Good Math/Bad Math

Wednesday, April 05, 2006

Good vs Bad in Math of Autism Studies

Ok, so I've been asked to explain the difference between the good math in Shattuck's recent paper about diagnostic substitution, and the Geier's paper on change in autism rates as the use of thimerasol based vaccines has declined.
It's a bit hard to do, because while I have the full text of the Geier paper, I do not have the full text of Shattuck - so wrt Shattuck, I'm working on a combination of the parts of the paper that I've been able to find online, and various interviews with the author and/or discussions of the paper. (If it's legal for someone with access to send me a copy, I'd be delighted to see it; but I'm not willing to shell out $12 to obtain a copy through the journal directly just so that I can write a blog post.)

So - here's what I consider to be a few key differences between the studies:

  1. Shattuck is very up-front about the limitations of his data. He's arguing that children that are currently classified as autistic by public school special education programs were formerly classified differently; a key part of that argument is based on the fact that until 1994, there was no uniform reporting of autism as a special education classification. In presenting his argument, Shattuck states: : "However, no reliable data exist that would indicate how the enrollment of children with autism was actually distributed among other enrollment categories before the 1990's." In other words, he admits that the data he's working with is incomplete - that some of the information that would be useful in supporting his analysis was never collected.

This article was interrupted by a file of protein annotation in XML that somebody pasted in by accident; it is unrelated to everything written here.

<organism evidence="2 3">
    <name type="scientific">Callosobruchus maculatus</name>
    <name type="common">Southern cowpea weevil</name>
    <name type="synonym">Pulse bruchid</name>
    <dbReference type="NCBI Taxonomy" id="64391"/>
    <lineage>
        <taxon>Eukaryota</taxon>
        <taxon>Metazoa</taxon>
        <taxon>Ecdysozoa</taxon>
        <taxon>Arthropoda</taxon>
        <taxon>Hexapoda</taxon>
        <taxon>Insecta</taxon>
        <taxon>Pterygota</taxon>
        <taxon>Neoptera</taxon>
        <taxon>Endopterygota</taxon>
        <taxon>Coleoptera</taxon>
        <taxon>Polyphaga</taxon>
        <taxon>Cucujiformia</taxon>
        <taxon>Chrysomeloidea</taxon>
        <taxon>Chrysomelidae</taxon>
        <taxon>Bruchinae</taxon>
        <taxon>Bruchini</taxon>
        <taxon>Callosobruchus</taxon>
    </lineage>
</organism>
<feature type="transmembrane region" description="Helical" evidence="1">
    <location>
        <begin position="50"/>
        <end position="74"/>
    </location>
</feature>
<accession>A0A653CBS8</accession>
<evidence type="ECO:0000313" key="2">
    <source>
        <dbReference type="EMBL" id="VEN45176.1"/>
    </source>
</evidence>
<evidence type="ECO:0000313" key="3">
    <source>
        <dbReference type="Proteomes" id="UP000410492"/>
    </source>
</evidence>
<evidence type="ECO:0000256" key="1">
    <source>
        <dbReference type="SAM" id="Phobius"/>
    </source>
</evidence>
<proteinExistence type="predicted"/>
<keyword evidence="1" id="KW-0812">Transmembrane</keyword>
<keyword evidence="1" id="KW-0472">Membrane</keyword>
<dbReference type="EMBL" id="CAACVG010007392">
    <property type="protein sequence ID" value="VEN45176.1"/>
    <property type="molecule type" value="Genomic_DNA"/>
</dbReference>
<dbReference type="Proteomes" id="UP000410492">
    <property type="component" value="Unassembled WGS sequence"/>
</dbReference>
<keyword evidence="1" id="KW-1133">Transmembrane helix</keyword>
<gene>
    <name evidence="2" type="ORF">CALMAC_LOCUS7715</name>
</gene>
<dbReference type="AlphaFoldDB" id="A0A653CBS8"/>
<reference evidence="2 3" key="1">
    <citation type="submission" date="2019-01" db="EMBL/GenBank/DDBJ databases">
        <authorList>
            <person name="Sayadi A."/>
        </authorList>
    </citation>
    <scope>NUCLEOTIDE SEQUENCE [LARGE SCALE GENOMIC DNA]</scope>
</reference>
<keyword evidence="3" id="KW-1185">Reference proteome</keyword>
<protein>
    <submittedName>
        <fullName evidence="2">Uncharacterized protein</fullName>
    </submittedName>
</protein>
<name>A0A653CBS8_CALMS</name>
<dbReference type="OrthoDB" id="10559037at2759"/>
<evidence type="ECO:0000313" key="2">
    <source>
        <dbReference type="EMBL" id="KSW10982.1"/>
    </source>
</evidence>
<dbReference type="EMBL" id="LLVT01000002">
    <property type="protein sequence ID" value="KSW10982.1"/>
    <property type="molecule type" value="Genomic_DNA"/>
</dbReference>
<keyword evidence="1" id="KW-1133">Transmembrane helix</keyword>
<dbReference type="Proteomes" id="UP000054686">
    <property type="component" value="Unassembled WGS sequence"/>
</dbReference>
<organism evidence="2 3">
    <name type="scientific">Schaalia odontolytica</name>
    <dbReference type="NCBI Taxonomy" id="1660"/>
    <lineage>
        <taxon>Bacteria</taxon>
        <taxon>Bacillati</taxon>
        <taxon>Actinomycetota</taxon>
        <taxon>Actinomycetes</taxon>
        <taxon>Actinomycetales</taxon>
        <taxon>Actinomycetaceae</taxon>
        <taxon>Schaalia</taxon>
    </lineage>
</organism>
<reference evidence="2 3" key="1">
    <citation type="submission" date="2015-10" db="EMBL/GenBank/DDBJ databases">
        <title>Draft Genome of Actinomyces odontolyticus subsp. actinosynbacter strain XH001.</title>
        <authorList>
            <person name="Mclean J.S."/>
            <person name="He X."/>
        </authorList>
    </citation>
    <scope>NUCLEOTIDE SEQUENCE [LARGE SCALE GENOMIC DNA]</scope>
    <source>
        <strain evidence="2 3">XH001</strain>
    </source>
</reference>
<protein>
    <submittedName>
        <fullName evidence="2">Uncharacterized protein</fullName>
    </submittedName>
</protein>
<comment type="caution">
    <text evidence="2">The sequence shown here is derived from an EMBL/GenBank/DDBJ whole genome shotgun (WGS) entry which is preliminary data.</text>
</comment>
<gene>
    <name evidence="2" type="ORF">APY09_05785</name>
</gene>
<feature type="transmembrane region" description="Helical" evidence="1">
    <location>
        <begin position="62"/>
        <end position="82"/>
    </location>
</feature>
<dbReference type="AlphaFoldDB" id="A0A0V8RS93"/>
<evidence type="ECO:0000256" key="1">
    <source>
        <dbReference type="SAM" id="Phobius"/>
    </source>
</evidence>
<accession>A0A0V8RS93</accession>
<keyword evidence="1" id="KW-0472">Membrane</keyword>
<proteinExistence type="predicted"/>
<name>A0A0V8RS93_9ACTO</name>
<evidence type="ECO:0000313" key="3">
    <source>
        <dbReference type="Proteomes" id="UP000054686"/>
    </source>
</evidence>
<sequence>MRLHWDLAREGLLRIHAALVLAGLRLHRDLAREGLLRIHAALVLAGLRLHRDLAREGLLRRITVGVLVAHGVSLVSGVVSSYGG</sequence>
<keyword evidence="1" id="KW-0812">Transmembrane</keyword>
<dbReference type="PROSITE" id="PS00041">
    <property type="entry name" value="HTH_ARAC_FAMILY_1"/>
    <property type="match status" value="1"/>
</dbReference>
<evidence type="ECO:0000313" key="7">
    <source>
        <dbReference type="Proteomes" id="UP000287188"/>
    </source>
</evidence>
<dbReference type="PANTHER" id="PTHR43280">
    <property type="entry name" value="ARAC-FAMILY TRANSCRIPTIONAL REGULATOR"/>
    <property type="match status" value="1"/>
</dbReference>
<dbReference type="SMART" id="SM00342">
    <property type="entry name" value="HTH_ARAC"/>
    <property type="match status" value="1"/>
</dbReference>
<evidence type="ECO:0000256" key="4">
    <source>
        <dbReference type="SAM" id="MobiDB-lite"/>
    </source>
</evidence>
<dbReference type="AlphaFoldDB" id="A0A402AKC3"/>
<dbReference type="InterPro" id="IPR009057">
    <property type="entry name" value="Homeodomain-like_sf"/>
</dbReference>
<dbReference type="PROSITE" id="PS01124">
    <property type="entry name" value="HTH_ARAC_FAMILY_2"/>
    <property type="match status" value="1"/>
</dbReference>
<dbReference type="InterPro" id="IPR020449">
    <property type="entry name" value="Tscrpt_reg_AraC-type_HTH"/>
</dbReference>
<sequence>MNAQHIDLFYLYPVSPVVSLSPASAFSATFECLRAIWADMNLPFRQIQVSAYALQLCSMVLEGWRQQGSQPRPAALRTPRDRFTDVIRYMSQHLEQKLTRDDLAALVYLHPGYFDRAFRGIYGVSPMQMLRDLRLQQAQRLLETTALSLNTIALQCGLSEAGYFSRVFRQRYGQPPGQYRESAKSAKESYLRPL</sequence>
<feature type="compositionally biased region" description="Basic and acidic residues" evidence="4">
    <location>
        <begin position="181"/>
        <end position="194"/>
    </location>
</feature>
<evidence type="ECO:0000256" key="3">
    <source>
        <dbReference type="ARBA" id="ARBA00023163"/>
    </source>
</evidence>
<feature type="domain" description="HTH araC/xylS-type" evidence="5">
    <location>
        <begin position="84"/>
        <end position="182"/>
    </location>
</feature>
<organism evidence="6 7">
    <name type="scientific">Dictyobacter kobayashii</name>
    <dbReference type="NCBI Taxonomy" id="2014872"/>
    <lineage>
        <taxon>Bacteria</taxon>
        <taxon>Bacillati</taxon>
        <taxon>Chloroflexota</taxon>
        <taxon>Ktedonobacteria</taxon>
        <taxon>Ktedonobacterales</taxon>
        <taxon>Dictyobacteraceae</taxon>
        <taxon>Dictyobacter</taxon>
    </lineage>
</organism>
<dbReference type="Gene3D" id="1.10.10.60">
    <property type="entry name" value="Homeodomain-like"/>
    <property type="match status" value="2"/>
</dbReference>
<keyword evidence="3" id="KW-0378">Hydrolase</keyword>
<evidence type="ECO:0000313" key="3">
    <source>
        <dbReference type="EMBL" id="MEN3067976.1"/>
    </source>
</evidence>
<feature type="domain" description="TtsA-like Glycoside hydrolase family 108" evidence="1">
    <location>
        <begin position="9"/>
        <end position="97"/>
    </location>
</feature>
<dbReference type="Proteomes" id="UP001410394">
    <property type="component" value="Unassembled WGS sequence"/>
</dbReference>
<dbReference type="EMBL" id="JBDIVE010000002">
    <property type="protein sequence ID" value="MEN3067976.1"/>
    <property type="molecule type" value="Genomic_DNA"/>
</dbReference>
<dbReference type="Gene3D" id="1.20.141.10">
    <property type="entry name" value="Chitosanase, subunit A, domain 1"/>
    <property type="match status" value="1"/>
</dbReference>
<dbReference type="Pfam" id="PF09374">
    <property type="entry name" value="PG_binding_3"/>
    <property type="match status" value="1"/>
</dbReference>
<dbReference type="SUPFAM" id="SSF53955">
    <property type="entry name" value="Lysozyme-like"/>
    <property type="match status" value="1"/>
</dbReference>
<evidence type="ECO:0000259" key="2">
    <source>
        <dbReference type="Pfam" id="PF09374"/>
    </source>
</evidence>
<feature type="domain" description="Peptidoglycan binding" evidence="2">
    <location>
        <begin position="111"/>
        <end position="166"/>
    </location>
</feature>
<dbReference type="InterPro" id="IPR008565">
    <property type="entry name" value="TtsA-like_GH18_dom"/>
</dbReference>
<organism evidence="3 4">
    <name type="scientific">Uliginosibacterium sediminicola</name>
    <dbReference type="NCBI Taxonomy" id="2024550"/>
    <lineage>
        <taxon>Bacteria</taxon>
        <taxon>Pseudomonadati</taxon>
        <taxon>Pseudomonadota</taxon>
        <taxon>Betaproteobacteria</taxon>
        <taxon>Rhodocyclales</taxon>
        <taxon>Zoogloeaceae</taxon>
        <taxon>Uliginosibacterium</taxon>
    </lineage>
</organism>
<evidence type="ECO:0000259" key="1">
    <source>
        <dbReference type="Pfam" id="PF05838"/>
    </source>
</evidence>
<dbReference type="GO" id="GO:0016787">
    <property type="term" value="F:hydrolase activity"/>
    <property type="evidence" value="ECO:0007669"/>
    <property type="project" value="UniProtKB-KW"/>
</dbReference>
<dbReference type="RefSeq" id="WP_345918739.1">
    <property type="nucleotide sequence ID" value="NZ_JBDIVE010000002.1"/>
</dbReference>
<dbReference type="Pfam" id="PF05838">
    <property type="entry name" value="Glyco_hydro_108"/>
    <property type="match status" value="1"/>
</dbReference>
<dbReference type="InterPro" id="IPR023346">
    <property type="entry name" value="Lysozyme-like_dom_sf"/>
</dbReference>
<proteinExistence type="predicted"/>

In contrast, the Geiers use extremely poor data sources, but never own up to the weaknesses of that data. They present it as if it were unblemished, carefully gathered data.

  2. Shattuck uses multiple analyses; the Geiers only used one simple linear regression. This is a big deal. When you use one analysis - particularly one simple analysis, you may find the appearance of a trend or correlation that is really an artifact of the analysis on that particular data. When you're working with real world data, you always try to perform multiple independent analyses to try to eliminate the possibility of false correlation. The Geiers do not do this.

  3. Shattuck performs careful correlation analyses to show that his results are not the result of combinations of other diagnostic substitutions; that is, unlike the Geiers who find the data that supports their conclusion, and stop looking any further, Shattuck does the math to show that what he found is not the result of some other trend in the data.